The glacial pace of the NBA playoffs produced a day without basketball Saturday, and the nine remaining teams -- seven of which already have advanced to the second round -- spent their time on practice courts instead of inside arenas.
"We're trying to keep sharp and keep fresh at the same time. It's a little bit of a challenge," said Indiana Pacers coach Rick Carlisle, whose team is going through a longer state of limbo than any other playoff team.
The Pacers, who completed a four-game sweep of Boston on Sunday, are awaiting the outcome of the Miami-New Orleans series to determine their second-round foe. By the time they play Game 1, the Pacers will have had 11 days off.
Game 6 of the Heat-Hornets series, with Miami leading 3-2, is today, to be followed by Game 1 of the second-round series between the Los Angeles Lakers San Antonio.
The NBA, fearing an entire weekend without any games, moved up the start of the Spurs-Lakers series to ensure there would be at least one game today in the league's national television slot on ABC.
The Detroit-New Jersey series will begin Monday, and Sacramento-Minnesota starts Tuesday. All four of those teams will have three days off before playing their Game 2s. The Nets and Pistons could have another three-day break between Games 6 and 7.
"I don't understand waiting till Friday (for Game 2)," was Pistons coach Larry Brown's first reaction upon seeing the second-round schedule following his team's clincher against Milwaukee.
Indiana, meanwhile, won't open the second round until Thursday -- even if Miami finishes off the Hornets today.
"It's a little difficult. I'm going insane. We're knitting our own uniforms," Pacers center Scot Pollard said.
"You definitely lose momentum, with a team as hot as we were. The team loses momentum physically and mentally, but the fan base loses momentum, too. It's like, 'Where the hell is Indiana? Those guys were kicking everybody's butts the last few games, and now they're not doing anything, so let's watch baseball or hockey or whatever else is on in the sports world."'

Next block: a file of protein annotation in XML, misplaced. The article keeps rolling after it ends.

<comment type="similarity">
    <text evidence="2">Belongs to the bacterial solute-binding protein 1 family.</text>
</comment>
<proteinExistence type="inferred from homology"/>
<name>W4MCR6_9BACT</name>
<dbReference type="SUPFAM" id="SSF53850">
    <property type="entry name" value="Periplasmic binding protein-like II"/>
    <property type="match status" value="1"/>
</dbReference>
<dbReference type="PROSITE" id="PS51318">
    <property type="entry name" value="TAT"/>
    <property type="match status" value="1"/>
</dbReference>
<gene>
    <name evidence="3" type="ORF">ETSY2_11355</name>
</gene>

An NBA spokesman said the amount of downtime was a consequence of so many first-round series ending in five games or less.
Originally, the start dates for the second round were Wednesday and Thursday of this upcoming week.
"The finals are set to begin June 6, and at the earliest June 4, so instead of having one large break right before the finals start, we try to spread things out a little bit throughout the playoffs," spokesman Tim Frank said. "It's just the nature of scheduling, and trying to have a date for the finals that people can plan around."
For logistical and planning reasons, the league and its network partners in a six-year, $4.6 billion TV deal prefer to have set dates, with minimal flexibility, for the finals and the conference finals.
With the regular season ending April 14, that leaves a two-month period for four rounds.
In addition to the three-day breaks in the Sacramento-Minnesota and New Jersey-Detroit series, the Lakers and Spurs will play only two games in the first seven days of their series.
The stretched-out scheduling means there will be no doubleheaders on weeknights this week, unless the Miami-New Orleans series goes to Game 7 on Tuesday. Beginning next weekend, there will be doubleheaders for five consecutive nights through May 12.
"Once we get a couple games into the second round, most of those breaks will be behind us and we'll have a more normal schedule," said Frank, who also explained that the NBA has scheduled second-round Game 7s on the same night in each conference -- Wednesday, May 19 in the West, Thursday, May 20 in the East -- so that no team would have an extra day of rest if there were two Game 7s to determine a conference finals matchup.
One team that could benefit most from the scheduling is Detroit, which has several key players recuperating from injuries. Rasheed Wallace has an injured left arch, Corliss Williamson has a sore knee and elbow and Mike James has a groin injury.
"It's unfair to New Jersey," Brown said Saturday. "But the layoff for us will probably be a blessing with the injuries we have to some of our people."